• More than 20 million U.S. children rely on school meal programs to keep from going hungry.
It is hard to fathom why, in a country so rich with resources, we continue to ignore the issue of poverty among Americans. There appears to be no courage among our political leadership (of either party) to address poverty and the issue of need among so many Americans.  Many proposals to balance the budget place a disproportionate burden on the poor; cutting vital programs that would keep our children off of the streets and in school,  keep families in their homes or fight hunger. Consequently, many Americans are being forced to make hard decisions between paying the rent, buying food, receiving health care or paying for utilities. These are impossible decisions that no one should have to make.
As we emerge from the holiday season, it is critical that we recommit to the fight against poverty and pursue a strong, sustained, and comprehensive response to help end hunger, homelessness and poverty in America. By defeating poverty, we will restore our failing economy and put our nation back on a path to prosperity.

The causes of poverty are complex - as are the solutions. Yet, there is much we can do, as individuals and as community groups, to work with other Americans to address the root causes of poverty. The first step to solving any problem is understanding it - educating ourselves and others about the true state of American poverty, its enormity, conditions and effects.

Here are three simple steps you can take to become informed and inform others about poverty in America. (Adopted from the USCCB ‘Poverty in America’ website).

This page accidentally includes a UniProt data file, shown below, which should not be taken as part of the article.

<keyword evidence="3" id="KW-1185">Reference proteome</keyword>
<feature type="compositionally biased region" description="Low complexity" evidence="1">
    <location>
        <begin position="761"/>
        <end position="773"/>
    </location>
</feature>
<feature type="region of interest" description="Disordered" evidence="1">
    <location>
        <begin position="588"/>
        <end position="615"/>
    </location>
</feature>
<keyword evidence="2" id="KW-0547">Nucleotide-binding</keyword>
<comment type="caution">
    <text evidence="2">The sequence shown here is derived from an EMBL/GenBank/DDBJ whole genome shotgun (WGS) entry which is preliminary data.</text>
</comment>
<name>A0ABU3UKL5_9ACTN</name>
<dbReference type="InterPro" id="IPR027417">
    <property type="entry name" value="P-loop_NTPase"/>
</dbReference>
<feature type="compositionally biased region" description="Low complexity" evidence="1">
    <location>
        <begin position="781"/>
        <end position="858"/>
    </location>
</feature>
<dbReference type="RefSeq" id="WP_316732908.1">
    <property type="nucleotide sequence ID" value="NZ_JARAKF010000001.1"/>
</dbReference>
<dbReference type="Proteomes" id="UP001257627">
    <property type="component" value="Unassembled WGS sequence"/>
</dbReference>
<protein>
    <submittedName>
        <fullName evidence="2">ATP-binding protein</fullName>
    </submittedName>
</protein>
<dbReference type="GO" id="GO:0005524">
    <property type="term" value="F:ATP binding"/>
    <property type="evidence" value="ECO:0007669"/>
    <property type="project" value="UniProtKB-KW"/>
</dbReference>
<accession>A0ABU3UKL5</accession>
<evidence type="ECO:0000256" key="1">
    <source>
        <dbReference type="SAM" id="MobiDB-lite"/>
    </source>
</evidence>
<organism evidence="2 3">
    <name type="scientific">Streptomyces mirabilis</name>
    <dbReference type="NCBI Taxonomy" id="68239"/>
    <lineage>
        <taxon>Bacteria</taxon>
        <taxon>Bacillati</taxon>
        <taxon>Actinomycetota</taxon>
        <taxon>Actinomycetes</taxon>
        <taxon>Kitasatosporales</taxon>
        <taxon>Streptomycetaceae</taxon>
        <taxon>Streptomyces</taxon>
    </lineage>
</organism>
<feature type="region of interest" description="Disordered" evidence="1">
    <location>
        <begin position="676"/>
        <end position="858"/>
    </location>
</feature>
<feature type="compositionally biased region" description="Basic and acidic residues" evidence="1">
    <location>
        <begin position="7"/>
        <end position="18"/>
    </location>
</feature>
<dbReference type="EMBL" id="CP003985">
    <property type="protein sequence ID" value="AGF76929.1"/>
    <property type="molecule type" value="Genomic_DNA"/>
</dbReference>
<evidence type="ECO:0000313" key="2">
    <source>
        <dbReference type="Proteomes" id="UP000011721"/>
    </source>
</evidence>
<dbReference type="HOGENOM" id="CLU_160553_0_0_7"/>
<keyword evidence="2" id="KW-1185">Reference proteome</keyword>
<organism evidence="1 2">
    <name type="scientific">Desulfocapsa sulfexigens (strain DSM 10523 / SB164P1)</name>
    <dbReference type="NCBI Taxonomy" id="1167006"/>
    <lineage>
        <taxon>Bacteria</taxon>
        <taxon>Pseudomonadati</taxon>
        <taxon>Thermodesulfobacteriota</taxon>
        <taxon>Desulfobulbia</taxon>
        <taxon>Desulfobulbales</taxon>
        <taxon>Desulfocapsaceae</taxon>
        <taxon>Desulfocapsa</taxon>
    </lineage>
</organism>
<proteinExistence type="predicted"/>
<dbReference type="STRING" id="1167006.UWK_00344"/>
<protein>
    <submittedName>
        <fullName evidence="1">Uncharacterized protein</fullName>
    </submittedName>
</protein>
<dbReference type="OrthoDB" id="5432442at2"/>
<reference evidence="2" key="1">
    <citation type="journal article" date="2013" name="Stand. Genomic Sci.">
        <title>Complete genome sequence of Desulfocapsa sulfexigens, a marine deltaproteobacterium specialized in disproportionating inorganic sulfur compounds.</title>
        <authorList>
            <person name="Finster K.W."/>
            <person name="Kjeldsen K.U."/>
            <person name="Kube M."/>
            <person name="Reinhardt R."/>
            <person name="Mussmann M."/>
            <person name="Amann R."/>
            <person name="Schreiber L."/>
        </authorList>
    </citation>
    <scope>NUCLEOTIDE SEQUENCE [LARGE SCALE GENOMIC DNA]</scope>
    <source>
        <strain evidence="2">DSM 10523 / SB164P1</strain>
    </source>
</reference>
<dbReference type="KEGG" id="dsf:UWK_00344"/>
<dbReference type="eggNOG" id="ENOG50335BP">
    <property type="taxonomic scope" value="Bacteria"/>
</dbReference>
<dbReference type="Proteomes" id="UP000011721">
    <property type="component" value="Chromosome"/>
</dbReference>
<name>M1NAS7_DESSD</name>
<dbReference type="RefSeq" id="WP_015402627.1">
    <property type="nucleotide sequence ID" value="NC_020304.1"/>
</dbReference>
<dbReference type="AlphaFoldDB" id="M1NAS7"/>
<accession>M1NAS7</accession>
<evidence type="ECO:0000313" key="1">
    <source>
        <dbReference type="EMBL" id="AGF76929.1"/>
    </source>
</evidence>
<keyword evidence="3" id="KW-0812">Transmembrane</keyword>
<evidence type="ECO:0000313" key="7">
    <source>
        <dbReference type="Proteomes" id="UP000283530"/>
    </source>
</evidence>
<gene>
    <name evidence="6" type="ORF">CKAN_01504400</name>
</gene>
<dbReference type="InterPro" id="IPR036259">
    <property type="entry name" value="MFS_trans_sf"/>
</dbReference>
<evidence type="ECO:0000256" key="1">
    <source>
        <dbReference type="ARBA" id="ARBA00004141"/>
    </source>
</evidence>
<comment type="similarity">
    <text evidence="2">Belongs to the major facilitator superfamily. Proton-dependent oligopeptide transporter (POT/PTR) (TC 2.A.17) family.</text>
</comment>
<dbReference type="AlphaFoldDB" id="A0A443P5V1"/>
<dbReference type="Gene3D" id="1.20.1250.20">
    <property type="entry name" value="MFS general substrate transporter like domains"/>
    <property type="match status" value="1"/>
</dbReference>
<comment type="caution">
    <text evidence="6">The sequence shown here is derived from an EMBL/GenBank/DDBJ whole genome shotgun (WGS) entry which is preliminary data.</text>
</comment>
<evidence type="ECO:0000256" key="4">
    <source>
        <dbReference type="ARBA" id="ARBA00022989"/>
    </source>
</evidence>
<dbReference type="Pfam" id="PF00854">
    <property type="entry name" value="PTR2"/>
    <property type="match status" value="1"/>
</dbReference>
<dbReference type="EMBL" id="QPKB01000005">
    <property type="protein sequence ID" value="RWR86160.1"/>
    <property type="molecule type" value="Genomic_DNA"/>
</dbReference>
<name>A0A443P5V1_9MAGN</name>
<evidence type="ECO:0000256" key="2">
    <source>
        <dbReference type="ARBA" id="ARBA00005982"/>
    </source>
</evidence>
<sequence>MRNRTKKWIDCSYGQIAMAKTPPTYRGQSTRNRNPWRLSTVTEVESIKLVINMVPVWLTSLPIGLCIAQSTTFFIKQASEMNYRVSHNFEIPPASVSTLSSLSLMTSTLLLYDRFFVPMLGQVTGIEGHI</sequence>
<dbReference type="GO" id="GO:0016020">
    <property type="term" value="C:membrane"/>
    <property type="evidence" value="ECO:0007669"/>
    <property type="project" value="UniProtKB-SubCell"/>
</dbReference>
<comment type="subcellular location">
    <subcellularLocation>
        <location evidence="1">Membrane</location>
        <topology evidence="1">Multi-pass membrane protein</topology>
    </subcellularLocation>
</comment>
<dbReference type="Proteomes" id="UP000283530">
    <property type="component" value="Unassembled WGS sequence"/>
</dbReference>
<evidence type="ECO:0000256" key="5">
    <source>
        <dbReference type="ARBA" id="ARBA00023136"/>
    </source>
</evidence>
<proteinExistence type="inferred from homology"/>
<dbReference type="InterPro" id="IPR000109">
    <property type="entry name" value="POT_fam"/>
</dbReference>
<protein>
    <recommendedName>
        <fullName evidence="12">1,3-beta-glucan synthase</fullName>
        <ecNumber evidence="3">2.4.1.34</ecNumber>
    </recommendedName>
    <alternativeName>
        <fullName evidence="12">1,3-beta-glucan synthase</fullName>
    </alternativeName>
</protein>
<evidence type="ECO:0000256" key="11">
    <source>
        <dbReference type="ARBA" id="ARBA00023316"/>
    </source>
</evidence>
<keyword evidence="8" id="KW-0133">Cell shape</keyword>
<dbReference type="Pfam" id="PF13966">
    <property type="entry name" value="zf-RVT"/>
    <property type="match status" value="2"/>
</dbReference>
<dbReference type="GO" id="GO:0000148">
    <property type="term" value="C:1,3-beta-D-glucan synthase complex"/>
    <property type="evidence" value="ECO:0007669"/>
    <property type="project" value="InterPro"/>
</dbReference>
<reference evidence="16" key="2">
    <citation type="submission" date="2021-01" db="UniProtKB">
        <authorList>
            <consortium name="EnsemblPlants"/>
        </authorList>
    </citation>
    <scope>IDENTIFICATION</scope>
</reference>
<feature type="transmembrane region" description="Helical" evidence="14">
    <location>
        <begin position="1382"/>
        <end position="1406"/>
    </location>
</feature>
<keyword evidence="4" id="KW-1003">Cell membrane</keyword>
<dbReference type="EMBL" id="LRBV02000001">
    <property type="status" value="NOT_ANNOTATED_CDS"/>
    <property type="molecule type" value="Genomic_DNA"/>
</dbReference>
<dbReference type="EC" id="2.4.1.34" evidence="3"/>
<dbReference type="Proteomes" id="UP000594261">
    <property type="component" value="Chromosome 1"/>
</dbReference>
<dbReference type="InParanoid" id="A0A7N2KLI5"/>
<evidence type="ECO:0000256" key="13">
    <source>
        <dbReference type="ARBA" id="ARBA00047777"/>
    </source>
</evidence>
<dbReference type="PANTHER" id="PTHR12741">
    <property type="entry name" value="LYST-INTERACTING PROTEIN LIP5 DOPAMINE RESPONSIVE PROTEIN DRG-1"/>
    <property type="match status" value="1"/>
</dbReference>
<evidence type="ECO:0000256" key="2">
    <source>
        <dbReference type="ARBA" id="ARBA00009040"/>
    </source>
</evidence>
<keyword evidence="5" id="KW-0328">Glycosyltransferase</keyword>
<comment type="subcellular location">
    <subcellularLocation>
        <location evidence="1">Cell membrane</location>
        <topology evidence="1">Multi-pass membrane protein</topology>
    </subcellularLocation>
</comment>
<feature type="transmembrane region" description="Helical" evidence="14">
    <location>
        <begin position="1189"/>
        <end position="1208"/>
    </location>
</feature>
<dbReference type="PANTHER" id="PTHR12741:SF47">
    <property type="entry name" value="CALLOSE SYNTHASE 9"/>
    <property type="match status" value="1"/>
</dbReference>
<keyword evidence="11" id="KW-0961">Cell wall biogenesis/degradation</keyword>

Watch the local news. Read the newspapers. Look for stories about poverty in your community - and be aware of policies and programs in your area affecting poor and low-income families, including those related to affordable housing, access to health care, public transportation, and good quality education.  The St. Vincent de Paul Atlanta Voice of the Poor Committee is a great place to get started.

After familiarizing yourself with the facts about poverty in the United States, share what you've learned with others - at home, school, work, church, or wherever else opportunities arise. Others in your community will benefit from your informed viewpoint. An honest, open dialogue is a good step toward addressing the problem.
Be aware of how you speak about the poor in America. Using derogatory terms when talking about low-income families or others experiencing poverty only serves to de-humanize the very real people struggling with economically difficult situations. And if you encounter someone else speaking in an insulting manner about people in poverty, use the information you've learned to share your understanding and compassion.
If you are a parent, talk to your children about poverty in America, about its causes and what we as individuals and as a nation should and can do to help those in need find permanent solutions to the problem.

As mentioned earlier, as Vincentians we have a unique perspective on the real-world issues of poverty, need, and dependence.  It is critical that we share that knowledge and understanding with others.  We are always available to local organizations like the PTA, community or service groups, church congregation or professional association to talk about the issue. Contact the St. Vincent de Paul Atlanta main office and arrange for a speaker to come and present.  Also, consider inviting a representative from a local anti-poverty organization to speak to talk about what's being done to combat poverty in your area.

We can only make a difference when we take action. 

“You may never know what results come of your action, but if you do nothing there will be no result. ~ Gandhi

John Berry
Executive Director